Canada is a unique situation because she does happen to have the United States sitting right below her.  That gives I the advantage of not having to actually pay for other things that most countries have to like defense or monitoring borders.  Having a glass house works far better when the neighbor happens to be a big burly gun owning individual that shoots people who like to throw rocks. ;)  

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Jid:  Despite the horror stories you might hear, people are actually quite well taken care of.

And those that aren’t would be far too dead to talk about it anyway… ;)
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#15 Rhea

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Posted 30 September 2003 - 02:59 PM

^Kind of rude, considering you don't even live there.  :p  Canada is what Canda is. Who cares that they don't have Iraq or Korea on their borders? Neither do we. Irrelevant.  :crazy:

I suspect that only someone who has used the system can judge it.

For instance, I hate Kaiser with a passion. I grew up in the military (and Kaiser mightily resembles military care), went to Kaiser's nursing school (yes, they had one in the 60's to mid-70's), and wouldn't let them treat a hangnail. If I thought that socialized medicine might resemble Kaiser, you'd have to drag me there kicking and screaming.

However, I would also suggest that universal health care doesn't necessarily mean socialized medicine, or poor care.

Edited by Rhea, 30 September 2003 - 02:59 PM.

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#16 Kosh

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Posted 30 September 2003 - 03:18 PM

Quote

than 1,000 patients at the Mount Sinai Hospital in Manhattan and compared them with nearly 1,100 patients who had undergone the same sort of major surgery at the Queen Alexandra Hospital in Portsmouth.

We are comparing one of the beter hospitols in the USA, to QAH. I don't know anything about QAH, is it one of the best, or just one average hospitol?



The difference in care has little to do with how the bills are paid, and much to do with the quality of Doctors working in the hospitol.

CAMC, Charleston Area Medical Center, has a good reputation, but if you compare them to Cleveland Clinic, CAMC looks bad, as they are ten years behind Cleveland. I wouldn't be surprised to find out that the differences between the rate of Death between Mount Sinaiand QAH, and CAMC and Cleveland Clinic are about the same.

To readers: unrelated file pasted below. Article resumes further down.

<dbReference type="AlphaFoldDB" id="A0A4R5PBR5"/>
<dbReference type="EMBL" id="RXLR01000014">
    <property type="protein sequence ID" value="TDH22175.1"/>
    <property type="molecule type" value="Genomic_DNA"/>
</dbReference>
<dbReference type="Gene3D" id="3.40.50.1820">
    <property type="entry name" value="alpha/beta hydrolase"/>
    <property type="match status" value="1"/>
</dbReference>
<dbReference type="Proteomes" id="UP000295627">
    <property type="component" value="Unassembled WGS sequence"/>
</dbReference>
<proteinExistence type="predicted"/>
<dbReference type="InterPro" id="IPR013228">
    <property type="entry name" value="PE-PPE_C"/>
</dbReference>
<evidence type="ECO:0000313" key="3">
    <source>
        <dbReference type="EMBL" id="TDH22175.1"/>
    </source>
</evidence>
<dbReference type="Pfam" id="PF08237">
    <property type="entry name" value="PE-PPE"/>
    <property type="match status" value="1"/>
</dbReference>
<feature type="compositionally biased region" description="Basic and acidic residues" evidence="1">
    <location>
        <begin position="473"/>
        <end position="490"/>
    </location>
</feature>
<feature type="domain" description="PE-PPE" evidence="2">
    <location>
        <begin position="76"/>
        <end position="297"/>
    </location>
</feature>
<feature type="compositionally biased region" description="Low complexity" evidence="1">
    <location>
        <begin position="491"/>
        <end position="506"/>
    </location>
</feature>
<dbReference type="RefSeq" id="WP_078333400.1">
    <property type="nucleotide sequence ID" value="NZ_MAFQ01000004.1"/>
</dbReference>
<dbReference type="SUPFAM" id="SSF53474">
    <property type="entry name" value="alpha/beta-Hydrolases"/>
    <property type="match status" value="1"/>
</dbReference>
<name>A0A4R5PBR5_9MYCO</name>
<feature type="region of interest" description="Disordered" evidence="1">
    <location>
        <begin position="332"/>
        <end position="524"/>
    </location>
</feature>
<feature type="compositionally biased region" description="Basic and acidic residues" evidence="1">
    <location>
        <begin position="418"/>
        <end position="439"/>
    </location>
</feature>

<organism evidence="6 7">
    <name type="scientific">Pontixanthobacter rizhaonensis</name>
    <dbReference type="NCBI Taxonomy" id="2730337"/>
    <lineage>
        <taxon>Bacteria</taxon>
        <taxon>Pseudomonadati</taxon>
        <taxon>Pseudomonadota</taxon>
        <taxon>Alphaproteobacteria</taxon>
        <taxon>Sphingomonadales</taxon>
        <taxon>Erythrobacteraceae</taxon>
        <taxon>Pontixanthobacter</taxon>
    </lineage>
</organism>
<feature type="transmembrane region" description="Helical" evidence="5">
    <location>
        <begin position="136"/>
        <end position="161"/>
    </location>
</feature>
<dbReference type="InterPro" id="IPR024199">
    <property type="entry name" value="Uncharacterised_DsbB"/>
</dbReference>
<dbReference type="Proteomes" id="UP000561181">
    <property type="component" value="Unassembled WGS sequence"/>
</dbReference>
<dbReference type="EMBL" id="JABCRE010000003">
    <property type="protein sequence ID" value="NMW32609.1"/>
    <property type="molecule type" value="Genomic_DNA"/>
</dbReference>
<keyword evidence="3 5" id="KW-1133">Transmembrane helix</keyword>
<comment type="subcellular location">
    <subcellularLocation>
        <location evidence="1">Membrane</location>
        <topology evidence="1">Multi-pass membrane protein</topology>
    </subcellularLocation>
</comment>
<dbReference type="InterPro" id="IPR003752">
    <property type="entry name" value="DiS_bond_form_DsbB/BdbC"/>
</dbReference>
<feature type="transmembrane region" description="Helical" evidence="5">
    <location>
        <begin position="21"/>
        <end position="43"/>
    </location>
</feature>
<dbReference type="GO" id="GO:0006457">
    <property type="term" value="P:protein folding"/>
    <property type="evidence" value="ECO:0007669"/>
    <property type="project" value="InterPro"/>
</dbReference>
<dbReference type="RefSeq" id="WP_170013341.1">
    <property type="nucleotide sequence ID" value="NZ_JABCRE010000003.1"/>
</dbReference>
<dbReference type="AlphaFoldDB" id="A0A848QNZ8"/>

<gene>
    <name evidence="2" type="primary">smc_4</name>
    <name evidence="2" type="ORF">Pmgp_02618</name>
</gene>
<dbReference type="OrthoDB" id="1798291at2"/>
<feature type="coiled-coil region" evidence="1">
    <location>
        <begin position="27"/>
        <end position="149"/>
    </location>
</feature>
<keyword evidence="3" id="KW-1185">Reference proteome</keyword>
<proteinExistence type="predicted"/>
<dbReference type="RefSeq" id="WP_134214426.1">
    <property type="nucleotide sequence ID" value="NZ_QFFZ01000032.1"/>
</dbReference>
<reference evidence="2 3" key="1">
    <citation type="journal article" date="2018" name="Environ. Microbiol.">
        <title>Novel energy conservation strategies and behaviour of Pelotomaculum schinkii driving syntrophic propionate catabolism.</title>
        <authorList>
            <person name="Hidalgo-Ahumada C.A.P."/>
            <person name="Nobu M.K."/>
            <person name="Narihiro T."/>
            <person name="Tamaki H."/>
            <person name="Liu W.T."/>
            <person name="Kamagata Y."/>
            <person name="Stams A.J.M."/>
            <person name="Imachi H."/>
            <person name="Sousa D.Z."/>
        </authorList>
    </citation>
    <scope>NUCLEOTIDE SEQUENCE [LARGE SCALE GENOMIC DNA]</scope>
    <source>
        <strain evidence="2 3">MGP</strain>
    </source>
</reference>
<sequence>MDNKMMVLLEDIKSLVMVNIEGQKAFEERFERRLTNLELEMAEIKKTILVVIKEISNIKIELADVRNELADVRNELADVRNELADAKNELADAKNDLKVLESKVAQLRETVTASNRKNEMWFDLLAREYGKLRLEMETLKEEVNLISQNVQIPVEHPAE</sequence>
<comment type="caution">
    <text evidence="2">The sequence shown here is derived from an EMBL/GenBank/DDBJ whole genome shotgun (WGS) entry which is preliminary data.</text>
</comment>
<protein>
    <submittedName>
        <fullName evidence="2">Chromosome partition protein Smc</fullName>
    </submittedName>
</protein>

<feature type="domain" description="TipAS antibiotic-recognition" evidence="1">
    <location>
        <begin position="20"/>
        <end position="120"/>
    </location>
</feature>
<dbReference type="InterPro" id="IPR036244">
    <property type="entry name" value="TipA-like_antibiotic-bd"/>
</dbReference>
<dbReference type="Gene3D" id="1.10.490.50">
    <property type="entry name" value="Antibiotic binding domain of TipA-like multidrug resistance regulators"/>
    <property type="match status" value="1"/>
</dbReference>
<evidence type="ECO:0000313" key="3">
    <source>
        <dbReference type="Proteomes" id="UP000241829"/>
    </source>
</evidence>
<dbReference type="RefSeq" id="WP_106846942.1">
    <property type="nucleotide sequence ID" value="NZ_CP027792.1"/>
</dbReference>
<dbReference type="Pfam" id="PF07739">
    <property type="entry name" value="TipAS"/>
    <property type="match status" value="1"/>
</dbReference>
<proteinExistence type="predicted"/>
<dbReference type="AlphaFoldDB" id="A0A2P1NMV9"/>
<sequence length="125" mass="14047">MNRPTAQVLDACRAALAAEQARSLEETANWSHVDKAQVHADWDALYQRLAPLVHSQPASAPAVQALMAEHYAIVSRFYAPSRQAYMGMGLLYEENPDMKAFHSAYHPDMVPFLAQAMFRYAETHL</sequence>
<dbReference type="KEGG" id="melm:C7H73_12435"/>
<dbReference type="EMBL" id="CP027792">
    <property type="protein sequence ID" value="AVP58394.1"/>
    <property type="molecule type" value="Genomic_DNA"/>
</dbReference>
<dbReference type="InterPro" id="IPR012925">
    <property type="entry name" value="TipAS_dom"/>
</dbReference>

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#17 Ilphi

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Posted 30 September 2003 - 03:54 PM

Remember you Americans that the NHS compared here is the British welfare state SAFETY NET.

Just like you, we have all kinds of privite medical insurance. And they're not hidden or for just rich snobs, BUPA is massive here in England and is essentially the same as privite medical insurance. We just have a more secure safety net.

All my experiences with the NHS have been fine. Sure, I may have been kept waiting the odd hour but two broken bones have been healed perfectly in the care of the NHS and both times I was admitted to a personal room with toilet and television. Not bad at all considering I didn't pay a penny.
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#18 CJ AEGIS

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Posted 30 September 2003 - 04:54 PM

Rhea, on Sep 30 2003, 07:59 PM, said:

^Kind of rude, considering you don't even live there.  :p  Canada is what Canda is. Who cares that they don't have Iraq or Korea on their borders? Neither do we. Irrelevant.  :crazy:
Just pointing out a fact that compared to many countries Canada and most countries that have National Health Care have very little in the way of national interests that tie down their resources on other matters.  The sole exception I can think of is the UK; which still maintains quite a presence on the world stage.  I think I said Iran and not Iraq...  

Quote

Rhea: I suspect that only someone who has used the system can judge it.

Somehow I seem to recall you being the person who was so vehemently defending your right to have an opinion in another thread.  I would think that would apply universally to all posters not just ones that happen to agree with you or I.  Other than that one sentence I was just pointing out the geopolitical reality that allows Canada to actually delve into socialism to the level that they do.